AAS 201st Meeting, January, 2003
Session 112. The ISM: Clouds and Regions
Poster, Thursday, January 9, 2003, 9:20am-4:00pm, Exhibit Hall AB

## [112.07] Detection of Molecular Gas in the Interarm Regions of M83

M. Yang, S.D. Lord, A.C.A. Boogert, J.R Brauher, T.G. Phillips (Caltech), R.P.J. Tilanus (Joint Astronomy Center)

The inner eastern spiral arm of the barred starbust galaxy M83 is mapped in the {\rm 12CO~(J=2-1)}~ transition using the Caltech Submillimeter Observatory (CSO). The Nyquist sampled CO map covers a 2.1\prime~\times 3.7\prime~ (3.1~\times~5.4~Mpc) field at a sensitivity Tr*\leq 20 mK in a 32\prime\prime beam. This is the most sensitive CO map of this source taken to date. For the first time, molecular gas is detected in between the well defined spiral arms with high S/N. To further characterize the molecular gas properties, we measured the {\rm 12CO~(J=3-2)} line in a 21\prime\prime beam at 14 positions in both arm and interarm regions.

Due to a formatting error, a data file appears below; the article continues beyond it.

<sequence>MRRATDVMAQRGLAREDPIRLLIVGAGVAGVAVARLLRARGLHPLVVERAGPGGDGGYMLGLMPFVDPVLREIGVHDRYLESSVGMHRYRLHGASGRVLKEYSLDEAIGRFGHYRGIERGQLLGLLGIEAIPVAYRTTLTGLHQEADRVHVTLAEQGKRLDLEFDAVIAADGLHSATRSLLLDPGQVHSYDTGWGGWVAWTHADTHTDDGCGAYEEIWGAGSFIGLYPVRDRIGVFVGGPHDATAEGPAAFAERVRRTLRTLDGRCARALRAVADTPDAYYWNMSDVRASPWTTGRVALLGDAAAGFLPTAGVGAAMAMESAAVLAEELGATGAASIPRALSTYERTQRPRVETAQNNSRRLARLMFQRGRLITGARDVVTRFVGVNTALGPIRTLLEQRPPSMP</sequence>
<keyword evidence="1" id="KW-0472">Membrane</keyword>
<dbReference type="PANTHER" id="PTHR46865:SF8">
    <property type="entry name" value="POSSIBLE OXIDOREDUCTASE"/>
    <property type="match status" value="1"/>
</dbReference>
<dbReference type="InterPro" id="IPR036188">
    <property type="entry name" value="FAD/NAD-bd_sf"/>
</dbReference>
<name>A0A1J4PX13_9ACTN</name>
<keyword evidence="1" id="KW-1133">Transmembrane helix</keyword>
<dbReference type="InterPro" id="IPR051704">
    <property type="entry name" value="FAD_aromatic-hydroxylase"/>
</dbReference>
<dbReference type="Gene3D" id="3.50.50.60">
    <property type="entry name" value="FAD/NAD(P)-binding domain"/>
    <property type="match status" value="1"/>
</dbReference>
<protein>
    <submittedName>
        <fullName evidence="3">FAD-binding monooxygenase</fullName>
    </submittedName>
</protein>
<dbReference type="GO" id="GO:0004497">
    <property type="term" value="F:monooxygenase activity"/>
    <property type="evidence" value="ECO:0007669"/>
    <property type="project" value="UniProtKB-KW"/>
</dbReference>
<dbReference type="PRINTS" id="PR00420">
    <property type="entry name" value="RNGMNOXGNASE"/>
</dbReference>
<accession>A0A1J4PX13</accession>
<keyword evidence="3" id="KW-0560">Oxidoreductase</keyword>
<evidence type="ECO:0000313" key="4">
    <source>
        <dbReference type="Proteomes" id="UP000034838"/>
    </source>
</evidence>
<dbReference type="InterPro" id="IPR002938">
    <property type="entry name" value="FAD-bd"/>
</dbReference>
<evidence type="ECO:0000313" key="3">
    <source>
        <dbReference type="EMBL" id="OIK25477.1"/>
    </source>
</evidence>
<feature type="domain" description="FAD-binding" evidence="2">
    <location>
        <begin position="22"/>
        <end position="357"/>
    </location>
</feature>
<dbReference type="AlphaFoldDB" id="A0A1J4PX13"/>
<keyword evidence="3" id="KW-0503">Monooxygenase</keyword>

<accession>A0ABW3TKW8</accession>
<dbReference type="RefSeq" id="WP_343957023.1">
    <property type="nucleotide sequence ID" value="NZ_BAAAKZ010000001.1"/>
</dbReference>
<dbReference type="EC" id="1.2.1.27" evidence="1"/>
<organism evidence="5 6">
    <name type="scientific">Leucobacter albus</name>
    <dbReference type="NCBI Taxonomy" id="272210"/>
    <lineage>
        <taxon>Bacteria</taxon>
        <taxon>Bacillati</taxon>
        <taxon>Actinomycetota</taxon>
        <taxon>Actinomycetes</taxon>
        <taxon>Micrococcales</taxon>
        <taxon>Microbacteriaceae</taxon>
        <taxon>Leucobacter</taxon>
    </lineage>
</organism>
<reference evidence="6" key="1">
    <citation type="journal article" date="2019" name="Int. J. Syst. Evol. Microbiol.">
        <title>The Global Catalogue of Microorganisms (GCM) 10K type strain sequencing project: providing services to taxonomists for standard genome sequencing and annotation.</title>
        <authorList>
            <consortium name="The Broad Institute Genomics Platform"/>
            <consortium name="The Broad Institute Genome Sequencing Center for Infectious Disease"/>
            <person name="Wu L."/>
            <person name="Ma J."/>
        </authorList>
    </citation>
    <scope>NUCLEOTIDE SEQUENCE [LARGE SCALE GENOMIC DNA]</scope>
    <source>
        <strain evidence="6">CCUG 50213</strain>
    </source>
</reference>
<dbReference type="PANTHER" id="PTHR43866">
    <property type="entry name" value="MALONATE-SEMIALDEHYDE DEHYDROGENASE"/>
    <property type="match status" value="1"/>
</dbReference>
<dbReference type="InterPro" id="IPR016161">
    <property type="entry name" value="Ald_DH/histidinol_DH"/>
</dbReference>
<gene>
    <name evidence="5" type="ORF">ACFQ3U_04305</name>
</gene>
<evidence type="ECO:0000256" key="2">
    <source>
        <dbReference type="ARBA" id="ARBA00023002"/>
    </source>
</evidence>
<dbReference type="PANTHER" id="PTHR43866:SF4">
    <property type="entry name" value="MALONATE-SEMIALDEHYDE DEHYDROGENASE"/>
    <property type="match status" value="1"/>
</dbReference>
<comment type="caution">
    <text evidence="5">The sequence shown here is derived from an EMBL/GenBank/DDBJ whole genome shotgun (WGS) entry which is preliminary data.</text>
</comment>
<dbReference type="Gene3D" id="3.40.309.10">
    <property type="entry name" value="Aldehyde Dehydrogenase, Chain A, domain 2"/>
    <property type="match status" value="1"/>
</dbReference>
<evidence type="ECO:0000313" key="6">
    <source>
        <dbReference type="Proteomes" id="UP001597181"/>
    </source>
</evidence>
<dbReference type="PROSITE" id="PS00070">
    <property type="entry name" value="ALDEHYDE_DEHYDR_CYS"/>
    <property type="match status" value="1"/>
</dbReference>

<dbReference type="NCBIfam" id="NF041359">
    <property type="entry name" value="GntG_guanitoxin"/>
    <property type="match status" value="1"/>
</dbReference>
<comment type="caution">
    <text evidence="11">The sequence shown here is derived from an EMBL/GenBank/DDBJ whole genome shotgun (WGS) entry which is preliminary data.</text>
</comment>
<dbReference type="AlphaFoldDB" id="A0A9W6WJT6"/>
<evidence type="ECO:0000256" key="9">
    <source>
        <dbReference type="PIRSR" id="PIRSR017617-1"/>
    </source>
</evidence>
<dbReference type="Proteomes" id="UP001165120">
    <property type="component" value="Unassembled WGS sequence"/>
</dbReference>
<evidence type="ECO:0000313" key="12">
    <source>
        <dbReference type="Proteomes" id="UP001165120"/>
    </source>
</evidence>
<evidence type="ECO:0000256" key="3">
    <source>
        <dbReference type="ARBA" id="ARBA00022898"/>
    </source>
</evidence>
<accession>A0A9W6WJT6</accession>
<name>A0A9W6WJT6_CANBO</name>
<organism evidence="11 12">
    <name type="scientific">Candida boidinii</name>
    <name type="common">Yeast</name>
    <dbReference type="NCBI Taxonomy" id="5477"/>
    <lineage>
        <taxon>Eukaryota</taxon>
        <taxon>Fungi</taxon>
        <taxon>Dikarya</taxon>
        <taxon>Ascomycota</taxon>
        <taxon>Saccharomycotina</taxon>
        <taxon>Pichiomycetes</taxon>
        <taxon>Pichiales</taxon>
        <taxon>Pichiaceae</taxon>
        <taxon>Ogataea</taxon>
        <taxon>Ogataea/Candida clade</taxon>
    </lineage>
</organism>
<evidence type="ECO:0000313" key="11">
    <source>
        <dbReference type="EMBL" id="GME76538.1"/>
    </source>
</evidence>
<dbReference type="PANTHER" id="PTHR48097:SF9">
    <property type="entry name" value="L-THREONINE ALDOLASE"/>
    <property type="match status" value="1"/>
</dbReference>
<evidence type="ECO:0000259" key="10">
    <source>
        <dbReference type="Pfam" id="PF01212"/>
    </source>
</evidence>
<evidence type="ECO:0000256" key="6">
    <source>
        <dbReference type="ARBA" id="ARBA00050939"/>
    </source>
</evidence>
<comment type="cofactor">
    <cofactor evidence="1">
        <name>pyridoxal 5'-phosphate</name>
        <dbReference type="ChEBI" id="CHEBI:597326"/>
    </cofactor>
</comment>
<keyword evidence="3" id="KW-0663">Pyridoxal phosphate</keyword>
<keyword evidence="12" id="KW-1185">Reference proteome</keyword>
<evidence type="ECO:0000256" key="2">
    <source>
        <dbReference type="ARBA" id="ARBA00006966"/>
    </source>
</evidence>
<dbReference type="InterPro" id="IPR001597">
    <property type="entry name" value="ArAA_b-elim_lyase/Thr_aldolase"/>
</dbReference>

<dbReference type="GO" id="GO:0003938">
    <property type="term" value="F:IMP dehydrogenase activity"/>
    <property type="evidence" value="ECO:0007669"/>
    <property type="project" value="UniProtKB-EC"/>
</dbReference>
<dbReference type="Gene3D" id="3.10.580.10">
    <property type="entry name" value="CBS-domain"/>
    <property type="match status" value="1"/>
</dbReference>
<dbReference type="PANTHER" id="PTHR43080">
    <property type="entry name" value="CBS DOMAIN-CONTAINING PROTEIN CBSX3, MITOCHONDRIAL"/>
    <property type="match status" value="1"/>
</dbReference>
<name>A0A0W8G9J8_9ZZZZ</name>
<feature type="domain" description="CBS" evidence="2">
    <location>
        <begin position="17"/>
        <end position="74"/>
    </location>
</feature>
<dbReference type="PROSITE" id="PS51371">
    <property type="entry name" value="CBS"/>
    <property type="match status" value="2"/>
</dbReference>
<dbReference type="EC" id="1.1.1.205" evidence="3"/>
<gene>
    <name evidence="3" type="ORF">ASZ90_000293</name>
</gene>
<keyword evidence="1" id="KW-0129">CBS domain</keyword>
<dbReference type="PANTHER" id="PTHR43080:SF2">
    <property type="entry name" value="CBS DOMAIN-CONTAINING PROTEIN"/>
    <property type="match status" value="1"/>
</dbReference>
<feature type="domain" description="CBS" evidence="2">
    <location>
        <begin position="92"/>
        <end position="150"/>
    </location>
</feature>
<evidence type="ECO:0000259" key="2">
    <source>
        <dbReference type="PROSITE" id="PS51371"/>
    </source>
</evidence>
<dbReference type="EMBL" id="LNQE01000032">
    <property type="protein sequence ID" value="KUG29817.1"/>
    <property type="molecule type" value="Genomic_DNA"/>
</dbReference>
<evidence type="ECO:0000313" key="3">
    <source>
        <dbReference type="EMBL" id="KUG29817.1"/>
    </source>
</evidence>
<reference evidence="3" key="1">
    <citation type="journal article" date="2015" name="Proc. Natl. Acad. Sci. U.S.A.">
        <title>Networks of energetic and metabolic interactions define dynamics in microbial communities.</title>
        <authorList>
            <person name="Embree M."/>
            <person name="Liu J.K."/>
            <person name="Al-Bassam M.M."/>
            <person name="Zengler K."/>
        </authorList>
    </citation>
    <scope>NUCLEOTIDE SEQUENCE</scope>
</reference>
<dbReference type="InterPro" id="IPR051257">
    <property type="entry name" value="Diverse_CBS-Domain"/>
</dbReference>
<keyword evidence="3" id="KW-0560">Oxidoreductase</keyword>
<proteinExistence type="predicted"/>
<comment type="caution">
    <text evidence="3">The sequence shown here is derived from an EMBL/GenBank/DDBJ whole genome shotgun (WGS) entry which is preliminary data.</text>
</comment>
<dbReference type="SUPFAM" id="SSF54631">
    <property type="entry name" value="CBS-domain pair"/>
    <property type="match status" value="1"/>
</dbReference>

We compared the molecular gas distribution with other gas and star formation tracers. CO emission coincides closely with HI emission outside the nuclear region, maintaining a nearly constant emission ratio throughout most of the region. On the spiral arm, the CO ridge lies between the HI ridge and the dust lanes. The HI arm is displaced by approximately 8\prime\prime downstream from the CO arm, while the dust lanes run along the inner edge of the CO arm. The CO emission correlates better with the non-thermal emission than with the H\beta emission. This implies cosmic ray heating is a more important contributor to the CO emission brightness than UV heating via star formation. However, the intrinsic molecular gas density remains the dominant factor in determining the CO emission. We further investigate the heating and photodissociation processes along the eastern arm of M83 by combining our CO observations with ISO C[II], O[I] and far-infrared continuum maps.